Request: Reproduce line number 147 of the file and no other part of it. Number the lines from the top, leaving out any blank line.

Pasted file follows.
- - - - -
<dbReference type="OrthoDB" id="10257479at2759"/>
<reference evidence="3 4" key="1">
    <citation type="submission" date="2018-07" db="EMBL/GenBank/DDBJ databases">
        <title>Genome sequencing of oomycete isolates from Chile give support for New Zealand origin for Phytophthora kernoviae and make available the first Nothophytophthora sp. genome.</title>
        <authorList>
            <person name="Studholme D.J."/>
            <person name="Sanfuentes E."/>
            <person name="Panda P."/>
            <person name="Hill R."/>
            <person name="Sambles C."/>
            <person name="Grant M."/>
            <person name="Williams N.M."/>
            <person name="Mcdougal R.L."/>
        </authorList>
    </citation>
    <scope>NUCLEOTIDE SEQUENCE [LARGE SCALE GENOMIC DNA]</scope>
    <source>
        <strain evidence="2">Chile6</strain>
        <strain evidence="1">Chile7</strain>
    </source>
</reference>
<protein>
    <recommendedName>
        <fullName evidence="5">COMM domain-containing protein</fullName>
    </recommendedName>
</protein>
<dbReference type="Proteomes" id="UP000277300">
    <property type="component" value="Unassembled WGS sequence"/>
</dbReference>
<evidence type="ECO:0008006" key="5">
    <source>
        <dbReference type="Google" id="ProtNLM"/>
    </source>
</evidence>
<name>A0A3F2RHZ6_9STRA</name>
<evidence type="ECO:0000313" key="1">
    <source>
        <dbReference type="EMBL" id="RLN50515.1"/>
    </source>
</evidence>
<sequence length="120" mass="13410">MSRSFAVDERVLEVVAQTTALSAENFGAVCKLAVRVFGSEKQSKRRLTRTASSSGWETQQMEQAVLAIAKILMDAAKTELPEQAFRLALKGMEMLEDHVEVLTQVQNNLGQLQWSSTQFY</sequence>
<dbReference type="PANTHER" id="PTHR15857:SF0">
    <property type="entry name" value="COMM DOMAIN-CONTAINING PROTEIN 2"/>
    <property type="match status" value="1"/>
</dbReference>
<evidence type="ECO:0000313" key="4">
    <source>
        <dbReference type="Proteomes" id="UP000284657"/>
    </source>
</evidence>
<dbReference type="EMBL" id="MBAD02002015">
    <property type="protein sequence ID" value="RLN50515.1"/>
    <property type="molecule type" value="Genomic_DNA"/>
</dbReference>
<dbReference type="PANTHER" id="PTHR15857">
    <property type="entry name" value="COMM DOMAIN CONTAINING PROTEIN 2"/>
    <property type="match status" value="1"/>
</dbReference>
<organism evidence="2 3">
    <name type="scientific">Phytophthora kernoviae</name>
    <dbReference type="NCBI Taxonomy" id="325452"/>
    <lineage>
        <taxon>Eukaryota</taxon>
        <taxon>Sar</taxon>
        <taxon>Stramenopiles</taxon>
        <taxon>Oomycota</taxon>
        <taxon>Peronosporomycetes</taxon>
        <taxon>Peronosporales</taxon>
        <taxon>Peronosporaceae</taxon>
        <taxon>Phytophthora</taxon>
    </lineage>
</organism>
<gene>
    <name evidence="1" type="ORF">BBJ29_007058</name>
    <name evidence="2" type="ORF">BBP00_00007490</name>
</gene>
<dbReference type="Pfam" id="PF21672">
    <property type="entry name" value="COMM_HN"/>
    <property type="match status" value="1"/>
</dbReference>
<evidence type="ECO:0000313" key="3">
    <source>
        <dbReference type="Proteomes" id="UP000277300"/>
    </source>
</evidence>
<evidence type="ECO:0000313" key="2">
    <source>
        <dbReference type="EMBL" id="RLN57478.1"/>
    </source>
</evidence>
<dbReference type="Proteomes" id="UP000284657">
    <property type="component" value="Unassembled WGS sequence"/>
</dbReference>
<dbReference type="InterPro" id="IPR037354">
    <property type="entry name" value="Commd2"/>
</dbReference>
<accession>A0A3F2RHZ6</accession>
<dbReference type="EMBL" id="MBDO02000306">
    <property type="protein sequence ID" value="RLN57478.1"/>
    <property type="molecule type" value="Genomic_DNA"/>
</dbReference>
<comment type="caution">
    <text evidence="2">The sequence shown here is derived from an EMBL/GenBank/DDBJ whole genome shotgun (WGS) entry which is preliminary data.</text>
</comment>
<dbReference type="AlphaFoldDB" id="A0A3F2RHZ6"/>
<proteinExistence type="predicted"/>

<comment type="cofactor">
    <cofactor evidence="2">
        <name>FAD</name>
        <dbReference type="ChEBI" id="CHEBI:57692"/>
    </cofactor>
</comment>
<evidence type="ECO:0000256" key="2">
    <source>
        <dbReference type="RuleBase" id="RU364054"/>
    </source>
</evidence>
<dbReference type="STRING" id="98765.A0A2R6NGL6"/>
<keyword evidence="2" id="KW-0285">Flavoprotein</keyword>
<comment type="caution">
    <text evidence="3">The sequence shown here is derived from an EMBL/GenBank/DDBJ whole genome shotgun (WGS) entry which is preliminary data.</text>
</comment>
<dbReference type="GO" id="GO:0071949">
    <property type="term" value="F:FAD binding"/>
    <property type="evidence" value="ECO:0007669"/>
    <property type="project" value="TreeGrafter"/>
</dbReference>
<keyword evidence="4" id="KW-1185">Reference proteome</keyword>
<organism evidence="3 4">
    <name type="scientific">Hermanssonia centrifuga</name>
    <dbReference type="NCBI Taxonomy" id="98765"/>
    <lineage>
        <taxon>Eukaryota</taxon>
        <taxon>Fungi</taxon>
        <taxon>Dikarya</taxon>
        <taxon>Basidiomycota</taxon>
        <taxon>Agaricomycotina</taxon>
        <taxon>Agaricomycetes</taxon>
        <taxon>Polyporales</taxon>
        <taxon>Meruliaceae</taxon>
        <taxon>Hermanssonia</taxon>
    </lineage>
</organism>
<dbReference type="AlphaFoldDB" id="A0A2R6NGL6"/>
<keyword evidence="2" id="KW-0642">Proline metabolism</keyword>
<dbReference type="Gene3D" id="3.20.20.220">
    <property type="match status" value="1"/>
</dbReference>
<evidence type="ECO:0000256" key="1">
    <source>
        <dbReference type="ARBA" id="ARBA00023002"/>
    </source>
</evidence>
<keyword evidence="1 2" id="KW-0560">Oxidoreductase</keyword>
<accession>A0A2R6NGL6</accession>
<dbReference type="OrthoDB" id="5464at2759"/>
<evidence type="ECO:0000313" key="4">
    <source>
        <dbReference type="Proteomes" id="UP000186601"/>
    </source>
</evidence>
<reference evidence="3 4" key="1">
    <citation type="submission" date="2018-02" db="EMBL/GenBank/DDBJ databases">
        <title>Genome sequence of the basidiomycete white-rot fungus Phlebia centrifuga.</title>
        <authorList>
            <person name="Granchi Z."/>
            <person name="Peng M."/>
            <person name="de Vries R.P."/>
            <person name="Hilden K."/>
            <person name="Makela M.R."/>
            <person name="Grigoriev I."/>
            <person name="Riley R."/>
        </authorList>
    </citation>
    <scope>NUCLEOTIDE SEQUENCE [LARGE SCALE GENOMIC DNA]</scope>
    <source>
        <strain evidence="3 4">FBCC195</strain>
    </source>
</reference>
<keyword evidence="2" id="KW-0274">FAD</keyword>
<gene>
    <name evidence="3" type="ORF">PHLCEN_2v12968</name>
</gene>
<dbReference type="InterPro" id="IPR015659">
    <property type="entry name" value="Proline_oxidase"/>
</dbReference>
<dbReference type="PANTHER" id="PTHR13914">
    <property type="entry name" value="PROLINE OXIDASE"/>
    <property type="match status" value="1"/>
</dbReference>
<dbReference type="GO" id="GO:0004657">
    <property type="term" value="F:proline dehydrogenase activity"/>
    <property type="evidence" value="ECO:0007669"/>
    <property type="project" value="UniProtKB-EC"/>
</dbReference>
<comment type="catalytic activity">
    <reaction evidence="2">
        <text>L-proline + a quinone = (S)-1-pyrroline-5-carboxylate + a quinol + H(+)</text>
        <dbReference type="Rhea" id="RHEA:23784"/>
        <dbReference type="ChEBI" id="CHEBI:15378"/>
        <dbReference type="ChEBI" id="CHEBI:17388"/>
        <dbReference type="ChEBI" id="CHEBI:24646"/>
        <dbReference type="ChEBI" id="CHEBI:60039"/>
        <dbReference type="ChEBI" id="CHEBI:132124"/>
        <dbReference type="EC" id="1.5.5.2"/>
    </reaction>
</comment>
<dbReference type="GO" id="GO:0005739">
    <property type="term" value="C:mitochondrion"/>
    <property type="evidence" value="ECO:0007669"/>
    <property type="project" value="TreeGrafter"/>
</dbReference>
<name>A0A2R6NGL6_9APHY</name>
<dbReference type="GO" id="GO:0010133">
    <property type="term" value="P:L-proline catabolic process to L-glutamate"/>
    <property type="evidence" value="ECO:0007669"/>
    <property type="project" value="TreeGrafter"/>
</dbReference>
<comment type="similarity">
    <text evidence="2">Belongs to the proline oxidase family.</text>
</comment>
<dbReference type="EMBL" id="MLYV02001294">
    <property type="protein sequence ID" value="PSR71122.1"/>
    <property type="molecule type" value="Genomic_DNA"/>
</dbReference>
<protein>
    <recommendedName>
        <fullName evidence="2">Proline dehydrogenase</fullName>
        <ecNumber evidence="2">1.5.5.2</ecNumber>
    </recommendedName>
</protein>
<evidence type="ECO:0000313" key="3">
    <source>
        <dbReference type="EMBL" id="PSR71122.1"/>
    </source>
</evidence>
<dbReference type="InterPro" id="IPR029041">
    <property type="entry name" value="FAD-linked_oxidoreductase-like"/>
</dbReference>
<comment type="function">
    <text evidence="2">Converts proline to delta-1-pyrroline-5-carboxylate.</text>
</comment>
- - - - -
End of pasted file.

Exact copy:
    <property type="match status" value="1"/>